Physical therapy can help with:

  • Balance problems
  • Immobility
  • Weakness

Important note: Some physical therapists may apply diathermy to relieve muscle aches and pains. This could be dangerous to patients who have deep brain stimulators.

How Can Occupational Therapy Help

LSVT for Parkinson

OT intervention can assist the individual to function optimally in their activities of daily living and facilitate their engagement in occupations most meaningful to them. Four main areas targeted by OT intervention are:

  • Activities of daily living: teaching the use of adaptive techniques and tools to reduce the impact of tremors, and provide strategies to assist with managing medication routines. This may also include gait and balance-based activities
  • Sensorimotor: facilitating joint movement, maintaining range of motion and preventing contractures through impacted joints, and improving motor planning and task execution
  • Psychosocial: providing group-based interventions to enhance overall functioning and social participation in a supportive environment, providing education in self-management skills , promoting engagement in productive activities and leisure, exploring and discussing roles within the family and home unit, and providing education to individuals, families, and carers
  • Environment: assessing for and implementing appropriate assistive technologies and home modifications to enhance safety and accessibility within the home and community, assisting clients, families and caregivers to explore the community for support groups and resources
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How Can An Occupational Therapist Help

Occupational therapists are specialists who promote health and well-being. In PD, their primary objective is to enable patients to participate in the activities of everyday life by working with them to improve their ability to engage in tasks they want to, need to, or are expected to do. In many cases, this may require modifying an occupation or the environment to better support occupational engagement.

These therapists provide assessment, treatment, and recommendations in areas such as:

Occupational therapists may also help with changes in relationship dynamics by promoting the maintenance of normal roles, daily routines, and social habits as much as possible. They provide support to patients to continue working, and serve as a link between a patient and the workplace. Therapists also help with social, recreational, and leisure activities, and driving. .

Parkinsons News Today is strictly a news and information website about the disease. It does not provide medical advice, diagnosis or treatment. This content is not intended to be a substitute for professional medical advice, diagnosis, or treatment. Always seek the advice of your physician or another qualified health provider with any questions you may have regarding a medical condition. Never disregard professional medical advice or delay in seeking it because of something you have read on this website.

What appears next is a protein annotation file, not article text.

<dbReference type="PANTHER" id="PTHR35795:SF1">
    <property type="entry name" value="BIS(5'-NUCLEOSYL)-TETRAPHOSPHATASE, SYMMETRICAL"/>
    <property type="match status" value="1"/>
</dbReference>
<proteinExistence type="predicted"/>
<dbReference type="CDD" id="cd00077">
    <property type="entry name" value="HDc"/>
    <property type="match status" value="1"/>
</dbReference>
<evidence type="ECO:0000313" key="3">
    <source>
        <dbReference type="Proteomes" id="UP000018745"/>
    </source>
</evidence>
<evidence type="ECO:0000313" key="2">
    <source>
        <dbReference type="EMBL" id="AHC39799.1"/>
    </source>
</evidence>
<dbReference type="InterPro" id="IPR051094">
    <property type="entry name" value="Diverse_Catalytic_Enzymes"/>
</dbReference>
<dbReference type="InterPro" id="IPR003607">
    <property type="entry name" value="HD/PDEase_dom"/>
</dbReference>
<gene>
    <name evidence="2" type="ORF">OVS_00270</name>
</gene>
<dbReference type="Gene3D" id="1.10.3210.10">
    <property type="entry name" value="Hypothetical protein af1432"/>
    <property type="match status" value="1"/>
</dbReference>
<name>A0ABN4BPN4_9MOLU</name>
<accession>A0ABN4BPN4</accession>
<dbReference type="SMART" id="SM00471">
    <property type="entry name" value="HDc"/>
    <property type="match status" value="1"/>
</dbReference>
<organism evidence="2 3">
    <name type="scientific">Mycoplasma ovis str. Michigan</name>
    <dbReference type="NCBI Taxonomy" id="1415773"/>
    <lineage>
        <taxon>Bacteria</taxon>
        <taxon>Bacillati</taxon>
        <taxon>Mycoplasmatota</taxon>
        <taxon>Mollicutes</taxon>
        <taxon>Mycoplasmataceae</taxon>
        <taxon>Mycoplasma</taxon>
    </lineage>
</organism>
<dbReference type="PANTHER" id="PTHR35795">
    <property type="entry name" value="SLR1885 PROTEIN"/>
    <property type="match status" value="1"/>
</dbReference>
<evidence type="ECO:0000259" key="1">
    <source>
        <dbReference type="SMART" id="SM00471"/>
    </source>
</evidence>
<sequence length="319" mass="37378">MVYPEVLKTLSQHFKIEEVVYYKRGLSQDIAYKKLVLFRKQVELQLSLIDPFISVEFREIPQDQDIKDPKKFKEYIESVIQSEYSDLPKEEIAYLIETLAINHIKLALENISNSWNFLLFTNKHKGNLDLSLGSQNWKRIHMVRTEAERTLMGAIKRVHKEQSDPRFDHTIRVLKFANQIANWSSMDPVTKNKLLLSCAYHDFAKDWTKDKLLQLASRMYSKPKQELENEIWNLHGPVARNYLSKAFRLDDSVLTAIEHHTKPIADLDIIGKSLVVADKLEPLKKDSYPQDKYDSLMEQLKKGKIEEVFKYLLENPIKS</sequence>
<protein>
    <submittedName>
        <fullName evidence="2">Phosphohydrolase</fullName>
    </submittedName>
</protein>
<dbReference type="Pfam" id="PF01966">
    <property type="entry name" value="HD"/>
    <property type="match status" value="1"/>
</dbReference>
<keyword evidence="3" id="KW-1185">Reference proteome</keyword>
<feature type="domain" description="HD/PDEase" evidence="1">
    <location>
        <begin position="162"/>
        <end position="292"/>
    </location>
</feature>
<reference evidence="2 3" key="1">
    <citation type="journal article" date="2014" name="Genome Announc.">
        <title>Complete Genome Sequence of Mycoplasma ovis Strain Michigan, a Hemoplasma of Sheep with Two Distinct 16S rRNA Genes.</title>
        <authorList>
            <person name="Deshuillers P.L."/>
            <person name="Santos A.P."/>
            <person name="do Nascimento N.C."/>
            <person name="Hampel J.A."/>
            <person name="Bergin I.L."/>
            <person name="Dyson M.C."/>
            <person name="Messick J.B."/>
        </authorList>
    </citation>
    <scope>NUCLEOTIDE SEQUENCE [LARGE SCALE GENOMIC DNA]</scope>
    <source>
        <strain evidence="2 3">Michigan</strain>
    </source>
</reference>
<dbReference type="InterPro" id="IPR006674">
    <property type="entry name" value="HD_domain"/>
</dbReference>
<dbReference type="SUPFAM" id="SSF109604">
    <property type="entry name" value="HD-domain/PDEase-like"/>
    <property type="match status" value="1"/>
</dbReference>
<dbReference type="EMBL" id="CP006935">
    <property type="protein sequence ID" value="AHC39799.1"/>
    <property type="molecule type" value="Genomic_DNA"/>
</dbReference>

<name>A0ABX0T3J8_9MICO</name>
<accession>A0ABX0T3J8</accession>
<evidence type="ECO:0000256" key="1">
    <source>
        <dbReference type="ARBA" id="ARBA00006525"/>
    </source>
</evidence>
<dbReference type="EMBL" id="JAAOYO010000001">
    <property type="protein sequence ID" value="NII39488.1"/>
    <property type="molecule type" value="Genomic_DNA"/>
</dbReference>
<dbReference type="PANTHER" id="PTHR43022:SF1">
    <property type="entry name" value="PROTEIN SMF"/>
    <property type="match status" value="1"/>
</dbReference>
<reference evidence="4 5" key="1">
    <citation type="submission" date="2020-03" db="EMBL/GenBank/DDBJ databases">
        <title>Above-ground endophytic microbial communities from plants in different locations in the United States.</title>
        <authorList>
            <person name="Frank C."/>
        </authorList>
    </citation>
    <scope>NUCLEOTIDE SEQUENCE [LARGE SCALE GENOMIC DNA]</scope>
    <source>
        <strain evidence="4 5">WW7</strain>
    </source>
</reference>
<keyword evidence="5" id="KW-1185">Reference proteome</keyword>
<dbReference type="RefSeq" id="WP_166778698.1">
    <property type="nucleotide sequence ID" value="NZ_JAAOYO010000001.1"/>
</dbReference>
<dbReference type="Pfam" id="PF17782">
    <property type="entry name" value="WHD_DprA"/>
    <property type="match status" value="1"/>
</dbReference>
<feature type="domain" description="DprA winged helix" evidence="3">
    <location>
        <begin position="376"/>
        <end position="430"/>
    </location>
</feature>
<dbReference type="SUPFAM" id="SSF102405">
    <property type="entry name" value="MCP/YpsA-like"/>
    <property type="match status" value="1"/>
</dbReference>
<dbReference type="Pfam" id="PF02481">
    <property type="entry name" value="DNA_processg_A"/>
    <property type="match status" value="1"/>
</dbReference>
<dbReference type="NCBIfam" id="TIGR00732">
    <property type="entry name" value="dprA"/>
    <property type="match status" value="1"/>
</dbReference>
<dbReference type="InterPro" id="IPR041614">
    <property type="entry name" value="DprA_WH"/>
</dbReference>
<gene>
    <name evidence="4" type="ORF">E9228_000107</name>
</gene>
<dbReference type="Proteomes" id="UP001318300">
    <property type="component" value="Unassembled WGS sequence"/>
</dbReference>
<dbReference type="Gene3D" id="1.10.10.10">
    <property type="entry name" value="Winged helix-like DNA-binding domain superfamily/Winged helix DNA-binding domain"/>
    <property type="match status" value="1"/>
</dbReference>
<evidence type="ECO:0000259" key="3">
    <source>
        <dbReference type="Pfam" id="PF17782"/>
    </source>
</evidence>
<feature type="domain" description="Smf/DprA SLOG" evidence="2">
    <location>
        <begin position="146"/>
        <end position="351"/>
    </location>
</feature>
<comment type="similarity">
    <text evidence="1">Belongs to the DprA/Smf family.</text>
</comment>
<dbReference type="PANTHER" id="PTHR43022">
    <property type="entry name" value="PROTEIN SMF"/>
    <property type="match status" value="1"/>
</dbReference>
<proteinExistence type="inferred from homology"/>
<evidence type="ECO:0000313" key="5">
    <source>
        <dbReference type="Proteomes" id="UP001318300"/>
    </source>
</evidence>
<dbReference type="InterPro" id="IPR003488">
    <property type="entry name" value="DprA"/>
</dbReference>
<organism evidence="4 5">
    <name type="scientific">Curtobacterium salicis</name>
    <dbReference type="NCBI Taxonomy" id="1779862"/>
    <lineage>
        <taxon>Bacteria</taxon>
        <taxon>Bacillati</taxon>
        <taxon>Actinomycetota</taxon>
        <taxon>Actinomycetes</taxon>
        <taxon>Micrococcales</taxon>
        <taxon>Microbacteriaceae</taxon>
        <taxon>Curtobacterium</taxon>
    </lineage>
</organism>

What Do Patients And Their Families Say About Lsvt

Patients are excited to see and feel the changes. Loved ones will often comment on their observation of the person’s improved movement or posture or daily activity participation. Most clients notice progress in their walking and movement within the first week, but the real change is at the end of four weeks when re-testing shows numbers that reinforce how he/she feels related to gains in walking speed, balance, managing buttons or fasteners, bed mobility and daily tasks.

LSVT BIG is improving the quality of life for our clients, but it is also very rewarding for the therapists. To see their expression and realization of what they can still do is a joy, and doing the movements alongside him/her reminds me of the effort that is put forth as they live with the disease day in and day out. It takes a lot of commitment from the client, their support system and us as therapists, but the outcomes are worth it.

LSVT programs require a physician referral. To learn more, talk to your healthcare provider or visit Overlakes Outpatient Rehabilitation Services.

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Help With Funding For Adaptations

Occupational therapists can advise and help arrange funding for minor home adaptations if you need them, such as fitting grab rails or hand rails by steps and stairs.

If you need advice about more expensive home adaptations, such as stairlifts, or accessible bathing facilities, you should speak to an occupational therapist based in a social services department, or the health and social care services of a local authority. They may advise you on any funding available. However, major home adaptations, such as installing a level-floor shower are often subject to means testing.